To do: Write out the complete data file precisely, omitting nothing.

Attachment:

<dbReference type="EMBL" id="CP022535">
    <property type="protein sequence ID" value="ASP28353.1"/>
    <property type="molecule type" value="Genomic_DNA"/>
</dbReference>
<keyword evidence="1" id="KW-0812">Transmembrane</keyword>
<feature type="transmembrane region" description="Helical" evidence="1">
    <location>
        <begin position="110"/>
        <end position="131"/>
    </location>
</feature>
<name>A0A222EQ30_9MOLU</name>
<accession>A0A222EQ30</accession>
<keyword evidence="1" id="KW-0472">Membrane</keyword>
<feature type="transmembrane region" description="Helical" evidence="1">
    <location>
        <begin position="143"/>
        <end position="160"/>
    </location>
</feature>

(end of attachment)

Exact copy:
<dbReference type="EMBL" id="CP022535">
    <property type="protein sequence ID" value="ASP28353.1"/>
    <property type="molecule type" value="Genomic_DNA"/>
</dbReference>
<keyword evidence="1" id="KW-0812">Transmembrane</keyword>
<feature type="transmembrane region" description="Helical" evidence="1">
    <location>
        <begin position="110"/>
        <end position="131"/>
    </location>
</feature>
<name>A0A222EQ30_9MOLU</name>
<accession>A0A222EQ30</accession>
<keyword evidence="1" id="KW-0472">Membrane</keyword>
<feature type="transmembrane region" description="Helical" evidence="1">
    <location>
        <begin position="143"/>
        <end position="160"/>
    </location>
</feature>